# Pressure for wave height in an Water Wave Tank

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 July 3, 2012, 14:01 Pressure for wave height in an Water Wave Tank #1 Member   Join Date: Oct 2011 Posts: 32 Rep Power: 14 I am modelling a water wave tank with a floating body In the geometry I set up a plane perpendicular to the wave propagation, and in CFX-Pre I set up an expression to monitor the wave height by calculating the area of water on the plane – as is regularly explained on the forum here. But the mesh motion required for the rigid body solver changes the length of the plane. To solve this I could set up a plane parallel to the gravity vector in CFX-Pre as described in another thread, but I would rather not because It will take time to figure out when I could figure out how to measure wave height by measuring pressure. In addition pressure gauges are often used to measure ocean waves. The formula for Pressure on the base of the tank in the deep-water condition is: P = p*g*H*e^(2*pi*z/L)-p*g*z Where P is pressure p is density H is wave height at a particular time pi is 3.14 z is mean water depth measured from the free surface g is acceleration due to gravity If H is 0m, which it is at time = 0s then the formula simplifies to Hydrostatic pressure p*g*z But the value for pressure I am reading on the plot monitors in the solver is not equal to that. I am recording both absolute pressure and Pressure, for different locations, the options do not seem to give any other pressure options. I have looked at the documentation but could not discern exactly what was meant by absolute pressure Seems simple, yet I have not seen it recommended. Is there something I am missing. I would really like to measure wave height this way. What pressure measurement do I need to record? Note: The mesh motion is ok according to the cfx-help desk

 July 3, 2012, 19:16 #2 Super Moderator   Glenn Horrocks Join Date: Mar 2009 Location: Sydney, Australia Posts: 17,750 Rep Power: 143 Pressure in a buoyant simulation has the hydrostatic component removed. See the documentation for details. Absolute pressure contains both the hydrostatic and reference pressure components, so would be equivalent to the pressure measured by an absolute perssure gauge in an experiment.

 July 4, 2012, 05:05 #3 Member   Join Date: Oct 2011 Posts: 32 Rep Power: 14 Cheers Ghorrocks , Absolute Pressure is the most relevant If I update the formula above to include Atmospheric pressure, it works perfectly P = p*g*H*e^(2*pi*z/L)-p*g*z - Patm Currently the output is Pressure and I use an excel spreadsheet to calculate wave height. The reason I do this is that when writing an expression for a monitor point it does not recognise another monitor point, is there any way around this?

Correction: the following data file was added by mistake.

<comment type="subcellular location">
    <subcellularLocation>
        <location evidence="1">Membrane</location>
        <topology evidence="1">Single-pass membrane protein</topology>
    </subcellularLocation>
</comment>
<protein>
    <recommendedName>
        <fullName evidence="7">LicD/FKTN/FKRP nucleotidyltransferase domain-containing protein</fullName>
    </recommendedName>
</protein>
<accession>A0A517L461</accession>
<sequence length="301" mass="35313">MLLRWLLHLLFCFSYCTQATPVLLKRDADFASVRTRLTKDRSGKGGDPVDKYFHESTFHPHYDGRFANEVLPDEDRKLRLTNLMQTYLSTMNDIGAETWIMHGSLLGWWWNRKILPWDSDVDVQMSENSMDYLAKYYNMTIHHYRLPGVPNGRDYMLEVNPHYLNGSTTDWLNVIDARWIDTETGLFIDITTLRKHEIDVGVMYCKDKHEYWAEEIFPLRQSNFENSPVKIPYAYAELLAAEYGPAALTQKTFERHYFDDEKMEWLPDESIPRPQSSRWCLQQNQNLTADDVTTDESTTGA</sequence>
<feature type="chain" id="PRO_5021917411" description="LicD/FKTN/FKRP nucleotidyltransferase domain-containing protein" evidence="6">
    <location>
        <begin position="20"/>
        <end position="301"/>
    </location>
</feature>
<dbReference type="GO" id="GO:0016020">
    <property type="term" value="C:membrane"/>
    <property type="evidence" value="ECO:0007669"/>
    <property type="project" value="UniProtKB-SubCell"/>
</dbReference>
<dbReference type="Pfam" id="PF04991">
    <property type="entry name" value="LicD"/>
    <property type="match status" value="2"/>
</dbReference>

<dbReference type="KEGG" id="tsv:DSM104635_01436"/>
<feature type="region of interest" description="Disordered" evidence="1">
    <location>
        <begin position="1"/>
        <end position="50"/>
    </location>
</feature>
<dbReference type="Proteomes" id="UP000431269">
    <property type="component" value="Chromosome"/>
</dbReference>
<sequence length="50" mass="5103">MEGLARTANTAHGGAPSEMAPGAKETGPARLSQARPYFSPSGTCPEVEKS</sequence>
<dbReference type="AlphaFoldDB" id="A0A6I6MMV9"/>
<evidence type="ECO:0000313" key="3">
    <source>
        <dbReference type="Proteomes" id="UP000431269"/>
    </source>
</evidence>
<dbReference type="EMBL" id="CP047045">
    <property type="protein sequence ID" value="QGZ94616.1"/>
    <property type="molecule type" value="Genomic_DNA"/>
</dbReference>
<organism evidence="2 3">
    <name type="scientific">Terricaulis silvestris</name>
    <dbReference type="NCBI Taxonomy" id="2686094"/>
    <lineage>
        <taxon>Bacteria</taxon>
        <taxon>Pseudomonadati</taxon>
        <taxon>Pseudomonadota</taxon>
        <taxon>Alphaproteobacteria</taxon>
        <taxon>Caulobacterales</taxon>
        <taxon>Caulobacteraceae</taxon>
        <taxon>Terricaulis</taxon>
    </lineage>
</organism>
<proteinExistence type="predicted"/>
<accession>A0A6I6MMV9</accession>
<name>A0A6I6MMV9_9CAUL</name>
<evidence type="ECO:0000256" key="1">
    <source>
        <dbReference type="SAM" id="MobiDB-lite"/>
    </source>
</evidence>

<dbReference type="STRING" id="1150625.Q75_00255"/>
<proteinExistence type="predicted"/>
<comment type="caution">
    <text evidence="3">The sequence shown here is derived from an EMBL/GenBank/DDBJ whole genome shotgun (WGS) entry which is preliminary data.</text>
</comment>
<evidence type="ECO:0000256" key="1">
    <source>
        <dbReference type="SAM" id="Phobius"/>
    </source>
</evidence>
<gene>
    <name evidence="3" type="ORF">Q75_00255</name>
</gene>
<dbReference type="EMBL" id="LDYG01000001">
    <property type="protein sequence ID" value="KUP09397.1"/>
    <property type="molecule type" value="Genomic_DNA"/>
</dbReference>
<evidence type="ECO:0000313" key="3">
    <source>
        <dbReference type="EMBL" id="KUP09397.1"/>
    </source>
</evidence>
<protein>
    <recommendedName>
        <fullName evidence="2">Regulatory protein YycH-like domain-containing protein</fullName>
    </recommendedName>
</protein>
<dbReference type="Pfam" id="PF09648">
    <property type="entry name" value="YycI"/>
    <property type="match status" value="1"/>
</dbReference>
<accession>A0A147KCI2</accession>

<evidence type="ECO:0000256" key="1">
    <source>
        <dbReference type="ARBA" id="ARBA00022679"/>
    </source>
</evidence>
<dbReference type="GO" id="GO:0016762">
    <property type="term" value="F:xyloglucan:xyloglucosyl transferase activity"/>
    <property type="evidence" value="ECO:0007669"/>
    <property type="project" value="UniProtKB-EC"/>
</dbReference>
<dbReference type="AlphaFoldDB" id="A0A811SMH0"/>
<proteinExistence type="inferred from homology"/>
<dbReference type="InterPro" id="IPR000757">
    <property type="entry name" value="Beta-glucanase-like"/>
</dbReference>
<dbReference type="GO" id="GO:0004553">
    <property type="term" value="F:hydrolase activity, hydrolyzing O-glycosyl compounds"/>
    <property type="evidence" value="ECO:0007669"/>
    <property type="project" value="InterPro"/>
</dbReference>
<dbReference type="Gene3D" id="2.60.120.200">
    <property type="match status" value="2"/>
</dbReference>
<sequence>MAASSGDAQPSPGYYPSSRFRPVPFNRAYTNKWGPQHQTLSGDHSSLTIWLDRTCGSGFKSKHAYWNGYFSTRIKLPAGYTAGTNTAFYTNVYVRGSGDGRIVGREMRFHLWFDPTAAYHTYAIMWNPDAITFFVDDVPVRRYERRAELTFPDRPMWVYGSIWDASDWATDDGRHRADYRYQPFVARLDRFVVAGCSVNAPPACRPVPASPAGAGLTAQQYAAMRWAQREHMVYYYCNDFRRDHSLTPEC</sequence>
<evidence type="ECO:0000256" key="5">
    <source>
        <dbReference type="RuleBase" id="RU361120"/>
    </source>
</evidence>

July 4, 2012, 07:34 #4 Super Moderator   Glenn Horrocks Join Date: Mar 2009 Location: Sydney, Australia Posts: 17,750 Rep Power: 143 No, you cannot get one monitor point to refer to another. But you might be able to use the probe() function as a work-around.

 July 10, 2012, 06:48 #5 Member   Join Date: Oct 2011 Posts: 32 Rep Power: 14 The Pressure output does not match the wave height output using a plane, for the simple case. it is probably a direct result of the physics I have set. I am considering setting up a plane in CFX-Pre that will not move with mesh motion. I will then be able to calculate wave height based on the area of water on the plane. So the question is, how do I set up a plane in CFX-Pre that will not move when the mesh moves? Last edited by Cluain; July 11, 2012 at 09:45.

 July 11, 2012, 09:50 #6 Member   Join Date: Oct 2011 Posts: 32 Rep Power: 14 As the pressure formula is based on linear wave theory, discrepancies will appear in the relationship between wave height and pressure. If I were to fix my plane so that it is not affected by mesh motion, how would I do that?

 December 6, 2021, 01:18 Unsteady dynamic pressure #7 New Member   suresh Join Date: Dec 2021 Posts: 11 Rep Power: 4 Hi Cluian. May I know if u could solve the problem of finding the wave height as per the query floated in 2011..?

 December 6, 2021, 03:24 #8 Super Moderator   Glenn Horrocks Join Date: Mar 2009 Location: Sydney, Australia Posts: 17,750 Rep Power: 143 Normally the best way to get wave height is to define a thin surface which goes from deep underwater to above the water, and then calculate the wet area with something like areaInt(Water.vf)@surface. __________________ Note: I do not answer CFD questions by PM. CFD questions should be posted on the forum.

December 6, 2021, 03:58
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suresh
Join Date: Dec 2021
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Quote:
 Originally Posted by ghorrocks Normally the best way to get wave height is to define a thin surface which goes from deep underwater to above the water, and then calculate the wet area with something like areaInt(Water.vf)@surface.
Hi ghorrocks, my actual query ,is
i have modelled a simple water wave in a tank.
I need to know the hydrodynamic pressures in the wave field.
But i find that the dynamic pressures in fluent only gives
=0.5*rho*v^2

But this dynamic pressure as i understand is not the complete,
For instance, from linear wave theory, p=rho*d(phi)/dt= rho*omega*phii (amplitude). so this unsteady term is not accounted in fluent

So, I would like to know how i may retrieve this unsteady pressure ??

Last edited by dskvsp; December 6, 2021 at 05:20.

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